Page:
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Wednesday, November 1, 2017

Lean Tips Edition #116 (1741 -1755)

For my Facebook fans you already know about this great feature. But for those of you that are not connected to A Lean Journey on Facebook or Twitter I post daily a feature I call Lean Tips.  It is meant to be advice, things I learned from experience, and some knowledge tidbits about Lean to help you along your journey.  Another great reason to like A Lean Journey on Facebook.

Here is the next addition of tips from the Facebook page:

Lean Tip #1741 - Focus On Your Highest Priorities
Every day, organize your to-do list with the five highest priority items at the top, and have your employees do the same. Having an unorganized task list keeps you from tackling the most pressing items and dampens corporate morale when little seems to have been accomplished. Just make sure that your daily “top five” list is doable – you may need to break down your larger deliverables into smaller tasks.

Lean Tip #1742 - Hold More Efficient Meetings
Communication is the number one success factor in keeping your operations flowing smoothly. With that in mind, hold a daily huddle with your team of employees and share everyone’s top five priorities for the day. Keep the meeting brief though: Anything longer than 10 minutes might be wasting more time than you’re saving. If you’re having trouble finishing in less than 10 minutes, try standing instead of sitting.

Lean Tip #1743 - Make Process Control More Visual
Visual control systems include signs, displays and devices in your operations’ workflow that help you identify the current step in a process, the schedule for the next task in a project or any current problems in the process. Visual controls vary for every setting, but the interface of your visual control system should be intuitive and help employees work more effectively.

Lean Tip #1744 - Don’t Try a Solution before You Really Understand the Problem
You might start out believing you know where the problem is in your processes. You might already have a solution in mind. However, if you start out by changing processes without analyzing the problem, you may find that the problem isn’t what you thought it was. You may even make it worse.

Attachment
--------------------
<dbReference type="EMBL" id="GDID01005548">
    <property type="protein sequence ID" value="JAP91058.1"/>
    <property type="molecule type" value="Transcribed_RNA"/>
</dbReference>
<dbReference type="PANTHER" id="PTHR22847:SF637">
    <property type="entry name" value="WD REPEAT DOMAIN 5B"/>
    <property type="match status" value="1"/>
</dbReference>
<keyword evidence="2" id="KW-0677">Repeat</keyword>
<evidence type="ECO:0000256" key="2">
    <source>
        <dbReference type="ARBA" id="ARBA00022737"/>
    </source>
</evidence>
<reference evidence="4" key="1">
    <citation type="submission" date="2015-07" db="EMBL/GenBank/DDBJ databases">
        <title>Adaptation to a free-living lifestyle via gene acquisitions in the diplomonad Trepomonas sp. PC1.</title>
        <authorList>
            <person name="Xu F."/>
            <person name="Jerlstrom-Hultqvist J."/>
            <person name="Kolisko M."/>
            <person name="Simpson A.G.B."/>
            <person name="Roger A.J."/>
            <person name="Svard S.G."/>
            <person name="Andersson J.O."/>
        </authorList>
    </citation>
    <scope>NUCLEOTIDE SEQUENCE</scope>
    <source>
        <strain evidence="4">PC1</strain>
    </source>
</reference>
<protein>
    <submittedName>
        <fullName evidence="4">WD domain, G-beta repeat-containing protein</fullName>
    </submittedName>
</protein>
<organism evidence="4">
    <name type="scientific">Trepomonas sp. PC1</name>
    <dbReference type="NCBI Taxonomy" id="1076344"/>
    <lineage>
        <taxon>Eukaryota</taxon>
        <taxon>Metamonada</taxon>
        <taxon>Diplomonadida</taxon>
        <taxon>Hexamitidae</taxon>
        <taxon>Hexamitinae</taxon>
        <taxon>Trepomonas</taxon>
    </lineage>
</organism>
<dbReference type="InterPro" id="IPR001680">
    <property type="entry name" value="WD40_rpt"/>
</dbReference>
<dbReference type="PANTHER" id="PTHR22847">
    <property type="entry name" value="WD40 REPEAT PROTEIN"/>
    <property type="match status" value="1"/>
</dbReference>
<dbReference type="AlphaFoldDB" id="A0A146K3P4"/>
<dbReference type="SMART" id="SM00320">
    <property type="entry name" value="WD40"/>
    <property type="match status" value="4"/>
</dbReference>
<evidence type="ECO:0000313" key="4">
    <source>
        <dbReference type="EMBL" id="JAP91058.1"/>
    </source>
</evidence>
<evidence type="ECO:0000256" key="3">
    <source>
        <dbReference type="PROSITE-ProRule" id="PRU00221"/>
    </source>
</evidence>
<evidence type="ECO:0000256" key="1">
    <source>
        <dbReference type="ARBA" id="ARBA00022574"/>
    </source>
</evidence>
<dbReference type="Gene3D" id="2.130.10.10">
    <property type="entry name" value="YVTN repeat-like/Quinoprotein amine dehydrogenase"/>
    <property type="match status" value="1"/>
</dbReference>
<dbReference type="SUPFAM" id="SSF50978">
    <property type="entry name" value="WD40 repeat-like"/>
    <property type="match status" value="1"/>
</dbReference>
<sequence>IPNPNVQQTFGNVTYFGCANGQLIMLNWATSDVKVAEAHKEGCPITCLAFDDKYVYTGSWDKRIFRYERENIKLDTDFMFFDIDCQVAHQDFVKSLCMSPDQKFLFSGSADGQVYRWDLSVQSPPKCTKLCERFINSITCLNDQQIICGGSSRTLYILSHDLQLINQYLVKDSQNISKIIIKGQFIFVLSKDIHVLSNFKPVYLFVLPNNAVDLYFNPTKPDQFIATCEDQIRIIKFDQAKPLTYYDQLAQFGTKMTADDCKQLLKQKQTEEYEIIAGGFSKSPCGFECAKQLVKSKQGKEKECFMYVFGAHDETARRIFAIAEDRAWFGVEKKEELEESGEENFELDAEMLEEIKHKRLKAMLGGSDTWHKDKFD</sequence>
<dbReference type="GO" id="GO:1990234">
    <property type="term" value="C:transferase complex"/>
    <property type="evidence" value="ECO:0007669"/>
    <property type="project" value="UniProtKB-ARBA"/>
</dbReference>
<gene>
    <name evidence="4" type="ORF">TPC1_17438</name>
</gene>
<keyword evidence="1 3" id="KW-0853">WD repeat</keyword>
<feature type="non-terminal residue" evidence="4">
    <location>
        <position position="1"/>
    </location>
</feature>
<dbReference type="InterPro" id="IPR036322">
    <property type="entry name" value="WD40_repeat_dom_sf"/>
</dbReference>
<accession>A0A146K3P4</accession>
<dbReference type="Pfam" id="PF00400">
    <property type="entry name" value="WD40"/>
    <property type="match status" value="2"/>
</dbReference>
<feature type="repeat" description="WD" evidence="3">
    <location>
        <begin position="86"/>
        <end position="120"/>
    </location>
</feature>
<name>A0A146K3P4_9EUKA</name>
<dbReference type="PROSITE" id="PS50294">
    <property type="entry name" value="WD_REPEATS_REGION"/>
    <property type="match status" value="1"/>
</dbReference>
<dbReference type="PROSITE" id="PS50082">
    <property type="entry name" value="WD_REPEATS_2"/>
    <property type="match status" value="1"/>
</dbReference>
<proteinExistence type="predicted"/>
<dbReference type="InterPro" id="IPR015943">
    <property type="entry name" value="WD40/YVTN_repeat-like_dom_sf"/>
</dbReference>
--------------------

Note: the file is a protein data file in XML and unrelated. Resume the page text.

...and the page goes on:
Bring together people with different perspectives on the problem in your process. Talk about what everyone thinks is going wrong and listen to their ideas about solutions. It’s likely you’ll get insight you didn’t anticipate so you can make better solutions.

Lean Tip #1745 - Management Must Model the New Rules
This should go without saying, but nothing will undermine the effectiveness of but nothing will undermine a new business process faster than management not following the new rules. The rules are either there for everyone, or they’re there for no one.
Once management starts to “cheat” on the new process, people take it as a sign that the process is no good, and everyone will look for ways to cheat. Chaos will result as everyone is looking for shortcuts and doing things the way they want them done (often the way that sloughs the most work off their desk and onto someone else’s).

Lean Tip #1746 - Look for Quick Wins
Tremendous work goes into the process of planning for, designing, and implementing new practices. The team, the sponsors, and you will need some quick wins to help you look for—and even sometimes wait for—the long-term results that will unfold from your efforts. Set achievable interim goals to gain quick wins, and they will keep you going, providing crucial momentum that enhances the likelihood you will ultimately realize the full benefits that come from continuous process improvement.

Lean Tip #1747 - Plan for Long-Term Continuous Improvements